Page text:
How to Improve Collaboration Between Marketers and Content Creators

How to Improve Collaboration Between Marketers and Content Creators

By some estimates, as much as 90% of the marketing content that’s created
never gets used.

There are plenty of reasons behind this shortcoming.
Salespeople are busy. They may not have the time to sort through an endless
marketing library when they have an engaged prospect on the line. Marketers
contribute to content irrelevancy as well. When campaign priorities change
quickly, whole collections of assets may no longer be useful if they don’t support
the organization’s new goals.

But there’s another challenge that can limit the effectiveness of content: lackluster collaboration between marketers and creators. When disconnects occur in these relationships, the resulting content will almost always struggle to meet expectations. Here’s how to improve collaboration between the two groups in order to produce more successful content:

Regular Meetings are a Must

Very few companies exist these days at which marketing
priorities remain consistent from month to month and year to year. Business
moves quickly, and this often leaves marketers scrambling to respond to new

When campaigns evolve quickly, it can be challenging to keep
all stakeholders in the loop. This is especially true when companies rely on
freelance creators or other external contributors; “out of sight, out of mind”
can be a very real risk to collaboration.

For content creators to effectively support marketing’s
needs, the two teams must be in regular communication. This should include:

  • Weekly (or, at least, monthly) team meetings to discuss current priorities and how content can support them
  • A channel for real-time communication (such as a team chat tool) that allows for faster updates on an ongoing basis

Putting these resources in place isn’t just about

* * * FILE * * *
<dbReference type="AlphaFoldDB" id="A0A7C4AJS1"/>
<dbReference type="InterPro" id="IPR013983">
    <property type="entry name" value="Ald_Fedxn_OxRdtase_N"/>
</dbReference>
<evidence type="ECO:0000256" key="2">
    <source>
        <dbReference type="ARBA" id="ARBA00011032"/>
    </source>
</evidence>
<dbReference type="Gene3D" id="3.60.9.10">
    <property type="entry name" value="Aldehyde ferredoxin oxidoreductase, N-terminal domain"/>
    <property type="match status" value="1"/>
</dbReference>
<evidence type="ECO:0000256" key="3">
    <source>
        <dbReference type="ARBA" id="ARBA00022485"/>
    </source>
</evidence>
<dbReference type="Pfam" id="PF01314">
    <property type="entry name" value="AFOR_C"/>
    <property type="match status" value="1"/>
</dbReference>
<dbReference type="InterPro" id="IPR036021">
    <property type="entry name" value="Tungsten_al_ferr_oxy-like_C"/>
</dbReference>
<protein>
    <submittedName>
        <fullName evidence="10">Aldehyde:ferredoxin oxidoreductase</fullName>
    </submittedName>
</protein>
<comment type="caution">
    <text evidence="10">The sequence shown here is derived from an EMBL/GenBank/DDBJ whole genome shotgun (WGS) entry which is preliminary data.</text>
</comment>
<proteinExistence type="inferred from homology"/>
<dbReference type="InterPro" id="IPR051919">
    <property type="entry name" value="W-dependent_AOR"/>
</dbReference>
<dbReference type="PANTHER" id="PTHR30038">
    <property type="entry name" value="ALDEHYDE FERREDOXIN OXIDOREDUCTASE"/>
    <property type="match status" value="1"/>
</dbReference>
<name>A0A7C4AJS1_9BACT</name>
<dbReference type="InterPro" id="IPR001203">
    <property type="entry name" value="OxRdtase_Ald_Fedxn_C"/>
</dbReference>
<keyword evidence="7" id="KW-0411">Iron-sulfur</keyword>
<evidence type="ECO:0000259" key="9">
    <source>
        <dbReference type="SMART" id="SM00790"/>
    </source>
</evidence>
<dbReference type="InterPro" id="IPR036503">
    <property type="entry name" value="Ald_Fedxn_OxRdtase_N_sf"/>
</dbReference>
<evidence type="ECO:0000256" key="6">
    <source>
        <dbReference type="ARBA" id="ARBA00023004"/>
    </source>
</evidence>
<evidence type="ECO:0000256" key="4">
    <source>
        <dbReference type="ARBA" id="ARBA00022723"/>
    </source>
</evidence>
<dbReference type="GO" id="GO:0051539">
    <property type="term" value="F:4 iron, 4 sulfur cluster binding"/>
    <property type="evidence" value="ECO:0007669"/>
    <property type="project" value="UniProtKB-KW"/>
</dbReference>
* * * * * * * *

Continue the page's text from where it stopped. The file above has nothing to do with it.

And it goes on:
facilitating feedback. It’s also about setting the expectation that marketers
and creators must be in regular contact with each other for both groups to be

Speak Each Other’s Language

Another challenge that has the potential to inhibit
effective collaboration between marketers and content creators is that the two
teams can have very different aims. Marketers, for example, tend to be most
concerned with whether or not the assets their teams create are moving the
needle on their campaign goals.

Creators, on the other hand, tend to prioritize quality.
Writers want to produce the most eloquently crafted copy they can. Graphic
designers and videographers want to push creative boundaries by deploying every
skill they possess and every type of technology possible.

When the two teams are aligned, each of these goals can
support the other: marketers can benefit from cutting-edge creatives, while
creators enjoy the knowledge that their work is producing results. But if this
alignment isn’t established and maintained, it can cause conflict between the
two groups.

Enabling proper collaboration comes down to each team learning
to speak the other’s language. Performance-focused marketers must learn to give
creative feedback that pushes projects forward in a way that’s likely to
improve the results of individual assets. Similarly, creators should educate
themselves on how their creatives contribute to campaign performance to better
understand what marketers need to get out of their creative assets.

Focus on Outcomes

One way to overcome the hurdle posed by the different goals
of marketers and creators is to focus on project outcomes, rather than appeal
or aesthetics.

Yes, creative content should always be as high-quality as
possible. But “quality” is subjective. If quality is held up as the standard
against which content is judged, this opens up the potential for disagreements
between marketers and creators about what truly constitutes “quality” work.

Instead, teams should use the regular meetings described
above to identify target outcomes for each piece of content being created.

  • Is the goal of the blog post being written to encourage
    comments? To drive email opt-ins? To direct readers to a sales page?
  • Is the graphic being designed intended to encourage
    social shares? Or just to encourage brand affiliation?
  • Should the success of a video being filmed be measured
    by its total views? By the number of viewers who watch the entire video (vs
    dropping off partway through)? By the number of social shares?

When these outcomes are discussed openly and agreed upon in
advance by both marketers and creators, campaign success becomes much more
likely. Marketers can be confident that the creative work produced will meet
their needs to the greatest extent possible, while creators will feel reassured
by having a defined structure to work within while creating content.

Collaborating in this way requires accountability on the
part of both parties. Neither marketers nor creators can steer the ship on
their own. But by working together through regular meetings, by understanding
each other’s needs, and by coming to advance agreements regarding the target
outcomes of all content to be produced, both parties can feel confident in
their ability to create performance-driven content that supports campaign

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